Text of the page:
Air Canada Introduces Basic Economy Fares

Delta introduced basic economy fares in 2012, and then last year we saw both American and United introduce these fares. When Delta first introduced basic economy it was only available in select markets with competition from ultra low cost carriers, while American and United took it to the next level. They decided to make the basic economy experience miserable (by cutting carry-ons from this fare type), and hoped this would increase revenue by hundreds of millions of dollars by getting people to “buy up” to a regular economy fare. It was basically an opportunity for them to raise fares for most passengers.

Fortunately this hasn’t worked out nearly as well as they had hoped, and they’ve rolled back basic economy in many markets, given that they were losing customers to other airlines.

Well, it looks like basic economy is now spreading beyond the US, as Air Canada has announced that they’re introducing basic economy fares as well.

What are the restrictions on Air Canada basic economy fares?

Air Canada already has many different fare bundles, so the most significant differences between Economy Basic and Economy Tango (otherwise the lowest economy fare) are as follows:

  • Basic economy tickets can’t be modified or refunded in any way
  • Basic economy tickets don’t earn any miles (including both elite qualifying and redeemable)
  • Basic economy tickets aren’t eligible for upgrades

Unlike with American and United, Air Canada isn’t restricting carry-on limits for basic economy passengers. Furthermore, with the exception of not being eligible for upgrades, all other elite benefits apply, including the ability to select economy seats at no charge.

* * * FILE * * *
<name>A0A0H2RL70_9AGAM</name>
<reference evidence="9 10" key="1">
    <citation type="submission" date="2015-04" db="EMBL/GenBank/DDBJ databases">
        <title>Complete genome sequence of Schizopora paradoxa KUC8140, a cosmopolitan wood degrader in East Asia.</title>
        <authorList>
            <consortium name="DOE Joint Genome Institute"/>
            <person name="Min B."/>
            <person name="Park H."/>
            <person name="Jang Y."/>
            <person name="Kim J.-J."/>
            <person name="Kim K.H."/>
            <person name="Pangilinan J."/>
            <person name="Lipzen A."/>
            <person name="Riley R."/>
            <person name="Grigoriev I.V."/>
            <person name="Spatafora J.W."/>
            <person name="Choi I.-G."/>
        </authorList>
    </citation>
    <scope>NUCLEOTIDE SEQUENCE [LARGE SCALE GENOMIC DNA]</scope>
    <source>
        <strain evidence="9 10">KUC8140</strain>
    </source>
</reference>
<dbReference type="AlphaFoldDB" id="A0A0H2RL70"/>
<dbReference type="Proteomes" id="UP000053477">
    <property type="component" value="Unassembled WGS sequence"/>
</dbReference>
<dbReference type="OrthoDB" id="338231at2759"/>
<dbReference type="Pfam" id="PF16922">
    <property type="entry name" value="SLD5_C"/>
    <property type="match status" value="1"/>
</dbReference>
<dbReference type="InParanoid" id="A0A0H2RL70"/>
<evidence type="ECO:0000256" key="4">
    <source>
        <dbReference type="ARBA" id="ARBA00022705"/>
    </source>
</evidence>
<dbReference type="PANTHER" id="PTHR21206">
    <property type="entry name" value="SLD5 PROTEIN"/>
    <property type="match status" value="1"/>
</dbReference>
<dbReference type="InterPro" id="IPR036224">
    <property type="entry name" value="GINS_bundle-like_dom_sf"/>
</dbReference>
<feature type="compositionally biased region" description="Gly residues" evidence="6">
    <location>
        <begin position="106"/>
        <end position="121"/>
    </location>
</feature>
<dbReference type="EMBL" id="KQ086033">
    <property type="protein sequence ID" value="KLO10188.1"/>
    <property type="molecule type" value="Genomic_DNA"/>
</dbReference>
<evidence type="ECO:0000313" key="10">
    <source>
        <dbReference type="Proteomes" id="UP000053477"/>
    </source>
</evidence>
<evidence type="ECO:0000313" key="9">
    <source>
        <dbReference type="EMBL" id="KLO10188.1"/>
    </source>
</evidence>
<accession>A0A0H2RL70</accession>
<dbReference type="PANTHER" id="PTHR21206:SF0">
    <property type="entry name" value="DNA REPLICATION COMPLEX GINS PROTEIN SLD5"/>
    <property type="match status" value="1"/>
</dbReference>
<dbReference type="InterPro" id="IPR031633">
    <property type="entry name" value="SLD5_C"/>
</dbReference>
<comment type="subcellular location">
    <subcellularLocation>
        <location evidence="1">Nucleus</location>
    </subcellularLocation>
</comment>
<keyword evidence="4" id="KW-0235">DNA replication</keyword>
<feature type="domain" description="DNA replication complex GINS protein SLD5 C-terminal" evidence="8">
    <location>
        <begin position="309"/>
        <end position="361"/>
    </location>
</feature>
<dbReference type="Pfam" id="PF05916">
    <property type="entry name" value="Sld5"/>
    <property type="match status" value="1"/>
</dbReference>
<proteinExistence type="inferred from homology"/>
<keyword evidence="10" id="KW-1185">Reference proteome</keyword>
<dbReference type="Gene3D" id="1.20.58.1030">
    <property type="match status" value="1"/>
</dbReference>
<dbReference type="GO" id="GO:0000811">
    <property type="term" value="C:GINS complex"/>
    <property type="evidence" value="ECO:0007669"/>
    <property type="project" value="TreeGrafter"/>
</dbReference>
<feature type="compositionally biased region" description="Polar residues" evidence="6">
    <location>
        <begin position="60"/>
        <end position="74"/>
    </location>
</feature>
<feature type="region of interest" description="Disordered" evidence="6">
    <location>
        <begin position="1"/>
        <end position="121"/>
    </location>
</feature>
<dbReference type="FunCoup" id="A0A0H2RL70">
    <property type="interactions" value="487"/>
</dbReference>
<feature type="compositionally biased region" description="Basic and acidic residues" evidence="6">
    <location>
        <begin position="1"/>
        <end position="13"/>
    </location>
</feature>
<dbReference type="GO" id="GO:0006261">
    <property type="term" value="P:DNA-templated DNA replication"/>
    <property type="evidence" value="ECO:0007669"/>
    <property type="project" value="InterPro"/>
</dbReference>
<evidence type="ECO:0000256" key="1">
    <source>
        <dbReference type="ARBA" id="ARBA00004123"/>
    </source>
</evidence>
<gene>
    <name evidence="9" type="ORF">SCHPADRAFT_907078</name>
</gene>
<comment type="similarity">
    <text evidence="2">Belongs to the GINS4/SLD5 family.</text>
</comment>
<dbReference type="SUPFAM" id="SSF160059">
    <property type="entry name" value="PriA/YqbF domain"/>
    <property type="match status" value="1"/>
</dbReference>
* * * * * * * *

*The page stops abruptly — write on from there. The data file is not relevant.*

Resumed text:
Those not eligible for complimentary seat assignments will be able to select seats, though the cost to do so will be higher for an Economy Basic fare than for an Economy Tango fare. For example, for a domestic flight on an Economy Tango fare, a seat will cost 10-50CAD, while on an Economy Basic fare it will cost 20-100CAD.

Why Air Canada’s basic economy isn’t as big of a deal as in the US

The important thing to keep in mind is that Air Canada already had several tiers of fares, many of which come with limited benefits:

  • Economy Tango fares only earn 25% miles on domestic flights, so it’s not like people are going from earning 100% miles to earning 0% miles, but rather the drop is much less significant
  • Air Canada already had tiered pricing for upgrades, so the number of upgrade instruments required from an Economy Tango fare was significantly more than the number required from an Economy Flex fare, for example

I don’t view this as being that huge of a difference compared to what they offered before. Economy Tango fares were already very restrictive, and they’re at least not actively making the flying experience more miserable (in the form of restricting carry-ons, not even letting people assign seats at a cost, etc.). Air Canada lets those traveling with children 12 and under assign seats for free, while that has also been one of the big gripes with basic economy fares in the US.

We’ll have to see how widespread these fares become

The big question is how widespread Air Canada will make these basic economy fares. Will they introduce them in all markets, or is this a competitive response? WestJet is introducing their new ultra low cost carrier, Swoop, this year, so it could be that Air Canada primarily plans to offer these fares in markets served by Swoop. Or the rollout could be much more widespread. We’ll have to wait and see.